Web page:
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To Patch Or Not To Patch

OR: What happens if a painting has a tear?

A patch is generally a square or a rectangle of new linen adhered to the original canvas support to hold the torn edges together. Sometimes, just threads of fiber are used instead of a full pieced of fabric.

Old wax patches

Patching a torn painting can be a tricky business. We recognize two types of simple tears: a puncture, a nice, circular break in the canvas caused by a relatively blunt object pushing onto the canvas; and a tear, usually L shaped or I shaped caused by an object in fast motion impacting the canvas.

The success of the patch depends on many factors: size of the tear, type of the canvas support, type of adhesive selected, the thickness of the patching material, the age of the tear, luck and sometimes prayers to the Goddess of Patching. In the studio, we usually do not recommend patching tears bigger than 2-3 inches in any direction. For bigger tears, the canvas support is compromised enough that the patches mostly fail.

The process is very straightforward: The torn pieces are trimmed from back and front to eliminate any stray fibers that can cause overlap or become loose and fuzzy. If not careful, these annoying tiny pieces of fabric can impact the quality of in-fill and make in-panting almost impossible.

A suitable patching material is selected. This depends on the type of canvas the painting is painted on. Thin portrait linen could be patched with a few extra fibers but thick burlap needs a solid piece of new linen to hold the edges together.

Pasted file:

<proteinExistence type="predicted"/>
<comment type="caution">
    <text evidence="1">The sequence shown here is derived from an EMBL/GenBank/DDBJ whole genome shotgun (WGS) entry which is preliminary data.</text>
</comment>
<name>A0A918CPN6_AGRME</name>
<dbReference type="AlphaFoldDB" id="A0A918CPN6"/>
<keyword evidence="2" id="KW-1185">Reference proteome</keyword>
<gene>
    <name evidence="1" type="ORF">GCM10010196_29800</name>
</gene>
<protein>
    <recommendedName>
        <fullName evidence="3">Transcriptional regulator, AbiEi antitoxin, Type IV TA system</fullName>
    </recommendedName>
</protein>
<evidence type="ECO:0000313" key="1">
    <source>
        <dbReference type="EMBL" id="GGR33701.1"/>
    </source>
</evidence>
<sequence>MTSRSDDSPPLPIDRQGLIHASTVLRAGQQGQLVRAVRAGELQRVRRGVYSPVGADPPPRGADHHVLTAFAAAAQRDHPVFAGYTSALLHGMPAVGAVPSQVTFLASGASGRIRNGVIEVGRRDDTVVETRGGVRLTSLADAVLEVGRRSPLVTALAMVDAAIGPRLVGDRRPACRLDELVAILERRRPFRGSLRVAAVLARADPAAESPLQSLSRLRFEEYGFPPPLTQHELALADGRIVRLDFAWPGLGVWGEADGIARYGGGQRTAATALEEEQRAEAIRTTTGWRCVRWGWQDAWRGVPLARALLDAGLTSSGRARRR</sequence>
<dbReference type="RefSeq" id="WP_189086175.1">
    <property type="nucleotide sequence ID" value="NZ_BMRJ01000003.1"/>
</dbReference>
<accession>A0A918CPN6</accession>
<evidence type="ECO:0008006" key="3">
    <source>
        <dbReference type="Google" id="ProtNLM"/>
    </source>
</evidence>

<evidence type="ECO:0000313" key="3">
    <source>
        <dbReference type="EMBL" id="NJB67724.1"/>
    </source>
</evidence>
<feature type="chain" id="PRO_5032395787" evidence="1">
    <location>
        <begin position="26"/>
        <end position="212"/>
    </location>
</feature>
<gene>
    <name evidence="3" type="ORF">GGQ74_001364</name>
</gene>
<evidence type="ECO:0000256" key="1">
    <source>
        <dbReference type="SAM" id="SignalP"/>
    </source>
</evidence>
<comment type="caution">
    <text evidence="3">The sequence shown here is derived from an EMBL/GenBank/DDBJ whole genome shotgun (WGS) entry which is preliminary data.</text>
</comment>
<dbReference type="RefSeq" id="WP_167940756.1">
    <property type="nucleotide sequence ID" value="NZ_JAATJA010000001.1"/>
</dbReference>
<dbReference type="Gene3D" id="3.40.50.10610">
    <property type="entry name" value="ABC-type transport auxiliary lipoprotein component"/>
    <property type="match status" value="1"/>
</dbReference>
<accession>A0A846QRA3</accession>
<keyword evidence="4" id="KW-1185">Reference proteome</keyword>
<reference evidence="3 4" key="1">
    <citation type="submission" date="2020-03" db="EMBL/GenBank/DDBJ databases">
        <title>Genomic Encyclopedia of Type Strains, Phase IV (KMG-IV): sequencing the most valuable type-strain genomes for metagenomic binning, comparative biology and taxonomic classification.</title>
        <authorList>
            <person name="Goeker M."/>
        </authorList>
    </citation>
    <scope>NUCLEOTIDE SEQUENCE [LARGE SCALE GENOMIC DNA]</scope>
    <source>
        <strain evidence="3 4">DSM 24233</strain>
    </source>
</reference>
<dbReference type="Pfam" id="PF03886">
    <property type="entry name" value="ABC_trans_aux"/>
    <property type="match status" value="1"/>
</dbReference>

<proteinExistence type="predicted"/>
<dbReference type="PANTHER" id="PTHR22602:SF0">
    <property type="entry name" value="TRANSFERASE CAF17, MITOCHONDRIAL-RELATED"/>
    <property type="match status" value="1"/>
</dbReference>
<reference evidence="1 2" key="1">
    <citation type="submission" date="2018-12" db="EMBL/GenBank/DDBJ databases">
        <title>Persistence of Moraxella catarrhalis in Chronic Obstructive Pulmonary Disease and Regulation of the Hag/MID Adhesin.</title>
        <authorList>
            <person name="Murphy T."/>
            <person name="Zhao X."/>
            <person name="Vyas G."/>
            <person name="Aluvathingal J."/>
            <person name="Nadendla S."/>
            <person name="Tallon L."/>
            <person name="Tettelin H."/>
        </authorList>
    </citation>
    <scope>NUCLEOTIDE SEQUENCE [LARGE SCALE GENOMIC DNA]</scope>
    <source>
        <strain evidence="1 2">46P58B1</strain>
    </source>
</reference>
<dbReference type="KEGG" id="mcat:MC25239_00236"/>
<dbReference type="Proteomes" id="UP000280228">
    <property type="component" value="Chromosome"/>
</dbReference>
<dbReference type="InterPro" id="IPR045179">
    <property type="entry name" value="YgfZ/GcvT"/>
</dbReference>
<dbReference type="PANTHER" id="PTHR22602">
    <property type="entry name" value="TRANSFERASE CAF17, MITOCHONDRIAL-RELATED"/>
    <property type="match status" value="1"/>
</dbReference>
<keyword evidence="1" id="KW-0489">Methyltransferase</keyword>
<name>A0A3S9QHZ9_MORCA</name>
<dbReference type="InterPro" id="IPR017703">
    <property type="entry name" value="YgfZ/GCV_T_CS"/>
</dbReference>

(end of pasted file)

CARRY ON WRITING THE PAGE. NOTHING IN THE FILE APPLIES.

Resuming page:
In past, most patches were adhered with hide glue. The glue oxidizes and eventually becomes brittle and separated. Many old patches can be removed easily with tweezers; the glue has turn to a sand-like consistency. Then there is Stephen’s favorite patch – a patch without a patch actually, where he is able to patch a painting with adhesive only. I am yet to replicate his method!

The best patching results are achieved with wax as an adhesive. It is soft, playable and sticky, it can also be removed easily. On a thicker canvas we sometimes use BEVA film, and sometimes even the ancient hide glue. Because, with patching, one never knows if it will be successful. The biggest drawback of patching is that in many cases, even the most carefully done patch shows on the surface of the painting as an embossed pillow. Some creative conservators try to overcome this issue by shaping the patch to follow the shapes in the painting. Some restorers never patch a painting but line it instead.

Front of the painting shows the old patches

Over the years we have seen paintings with beautifully improvised patches. A duct tape patch, a clear tape patch, a glued newspaper patch, a chewing gum patch and even a band-aid patch. In many cases these improvised devices actually saved the painting from further deterioration.

In the end, after applying hundreds of patches, I remind equally clueless as to what the outcome will be. Only the Goddess of Patching knows for sure.

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